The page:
Arielle Ashford proposed the idea of running a community center-meets-yoga studio to her husband, Robert Ashford, several years ago. At the time, both were well into recovery from substance use, and wanted to support others with similar challenges.
The Ashfords’ intention: to bring substance use issues out of the church basement—where many 12-step recovery programs are held—and into the open, where those in recovery could feel seen and supported by others challenged with the same issues.
A few years later, in 2019, the Ashfords opened Unity Yoga, a recovery-centric and trauma-informed yoga studio in Philadelphia—“the city of brotherly love” that also has one of the country’s highest drug overdose rates.
Through Unity Yoga and its sister community center, Unity Recovery, the organization offers yoga classes and recovery meetings as well as peer support and family groups. Everyone who comes to the studio has access to Unity Recovery if they or a family member is in need of its services. It also provides a place to create friendships that sidesteps socializing over drinks.
See also: Why Yoga Might Be the Secret to Sobriety
Yoga as a means to understanding
Unity Yoga offers an array of accessible yoga classes, some more challenging than others, all of which emphasize the breath and “all the magical things that can bring about,” Arielle says.
The intention is to create a healing environment in which students can experience yogic teachings and “start this grand homecoming back to the body, where so much wisdom is stored,” Arielle explains. “I started a yoga nidra for recovery class where all we do is stay in the body and take moments for deep listening.”
Science supports her wisdom. With its focus on breath and conscious relaxation, yoga nidra may help those in recovery cope and make withdrawal symptoms more manageable, according to a 2016 study published in the IOSR Journal of Dental and Medical Sciences.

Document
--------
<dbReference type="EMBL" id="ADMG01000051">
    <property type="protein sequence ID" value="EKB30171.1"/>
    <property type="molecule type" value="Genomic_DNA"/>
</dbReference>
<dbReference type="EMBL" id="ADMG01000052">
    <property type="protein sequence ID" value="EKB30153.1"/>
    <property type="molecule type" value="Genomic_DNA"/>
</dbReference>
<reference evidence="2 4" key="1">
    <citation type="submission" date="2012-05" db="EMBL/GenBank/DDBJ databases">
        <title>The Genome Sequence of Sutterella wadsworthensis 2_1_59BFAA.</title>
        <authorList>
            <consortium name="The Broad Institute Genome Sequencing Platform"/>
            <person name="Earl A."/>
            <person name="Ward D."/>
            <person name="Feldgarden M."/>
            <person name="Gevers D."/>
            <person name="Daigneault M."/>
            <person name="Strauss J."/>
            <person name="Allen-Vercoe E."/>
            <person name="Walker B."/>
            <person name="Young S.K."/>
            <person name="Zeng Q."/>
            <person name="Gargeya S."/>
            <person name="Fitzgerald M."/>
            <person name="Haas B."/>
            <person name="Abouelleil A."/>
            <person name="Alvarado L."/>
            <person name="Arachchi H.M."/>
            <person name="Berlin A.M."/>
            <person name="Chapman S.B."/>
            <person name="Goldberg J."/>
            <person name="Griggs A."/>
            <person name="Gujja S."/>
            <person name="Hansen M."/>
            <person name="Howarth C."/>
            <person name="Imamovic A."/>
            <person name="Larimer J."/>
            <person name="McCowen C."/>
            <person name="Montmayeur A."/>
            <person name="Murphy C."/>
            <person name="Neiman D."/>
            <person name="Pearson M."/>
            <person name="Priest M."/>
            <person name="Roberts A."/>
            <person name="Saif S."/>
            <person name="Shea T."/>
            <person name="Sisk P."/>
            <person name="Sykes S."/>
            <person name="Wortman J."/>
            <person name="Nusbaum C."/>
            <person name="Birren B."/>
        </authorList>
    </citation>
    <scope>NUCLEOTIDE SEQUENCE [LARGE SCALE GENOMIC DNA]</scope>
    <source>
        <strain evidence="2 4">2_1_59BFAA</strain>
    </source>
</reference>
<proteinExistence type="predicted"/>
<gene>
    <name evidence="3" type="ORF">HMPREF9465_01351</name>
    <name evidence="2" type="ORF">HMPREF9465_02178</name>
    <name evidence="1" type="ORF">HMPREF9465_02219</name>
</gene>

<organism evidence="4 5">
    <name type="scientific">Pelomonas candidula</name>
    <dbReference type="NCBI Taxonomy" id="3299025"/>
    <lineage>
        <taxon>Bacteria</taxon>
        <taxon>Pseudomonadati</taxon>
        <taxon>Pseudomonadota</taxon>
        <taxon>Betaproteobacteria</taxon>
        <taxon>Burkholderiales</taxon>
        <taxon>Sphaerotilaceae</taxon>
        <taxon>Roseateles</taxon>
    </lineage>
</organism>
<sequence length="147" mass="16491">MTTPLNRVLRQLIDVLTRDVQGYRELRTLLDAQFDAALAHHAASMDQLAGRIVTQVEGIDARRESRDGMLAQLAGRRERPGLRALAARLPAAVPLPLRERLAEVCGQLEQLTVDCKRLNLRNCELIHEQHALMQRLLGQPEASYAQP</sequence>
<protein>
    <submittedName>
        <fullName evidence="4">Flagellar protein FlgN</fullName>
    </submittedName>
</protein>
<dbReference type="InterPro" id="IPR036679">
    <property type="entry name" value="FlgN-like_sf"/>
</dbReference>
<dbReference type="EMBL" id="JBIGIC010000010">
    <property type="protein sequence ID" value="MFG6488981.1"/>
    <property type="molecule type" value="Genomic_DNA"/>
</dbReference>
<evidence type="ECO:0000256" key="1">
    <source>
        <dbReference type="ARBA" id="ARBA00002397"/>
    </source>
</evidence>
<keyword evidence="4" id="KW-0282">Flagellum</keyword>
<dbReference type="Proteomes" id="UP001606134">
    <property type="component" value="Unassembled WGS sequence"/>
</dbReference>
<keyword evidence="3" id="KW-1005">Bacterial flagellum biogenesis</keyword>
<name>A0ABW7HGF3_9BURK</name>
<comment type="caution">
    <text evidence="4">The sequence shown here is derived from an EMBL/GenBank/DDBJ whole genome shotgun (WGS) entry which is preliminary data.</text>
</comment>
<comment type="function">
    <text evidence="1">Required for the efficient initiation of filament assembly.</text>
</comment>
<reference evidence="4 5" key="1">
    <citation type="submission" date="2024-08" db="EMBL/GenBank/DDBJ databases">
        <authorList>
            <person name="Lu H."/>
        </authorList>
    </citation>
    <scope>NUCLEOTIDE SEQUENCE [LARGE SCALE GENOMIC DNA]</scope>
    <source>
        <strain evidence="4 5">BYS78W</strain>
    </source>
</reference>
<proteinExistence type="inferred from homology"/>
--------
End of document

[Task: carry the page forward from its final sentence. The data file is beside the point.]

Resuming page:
Part of a bigger picture
During the past year, Unity guided nearly 6,000 students through classes and supported more than 460,000 people in recovery through its online offerings. And this September, Unity launched a 32-hour recovery yoga teacher training program that addresses the psychology and physiology of recovery and trauma. The goal: to help create a generation of more informed yoga teachers.
In the past two years, the organization expanded to include a second location in Philadelphia and launched Unity Taqueria, a taco restaurant that employs those in recovery. The couple also helps other businesses amend hiring practices and workplace policies to be more equitable to anyone with a background of substance use through their Recovery Friendly Workplace Initiative, made possible by a grant from the state of Pennsylvania. With its community-centered recovery approach, Unity Recovery has received more than half a million dollars in grants to expand its programming.
“For me, the shame of recovery was never an issue, although it absolutely has been for others,” Arielle says. “This offers me a great privilege in the recovery world. I am able to take the teachings of yoga and share them.”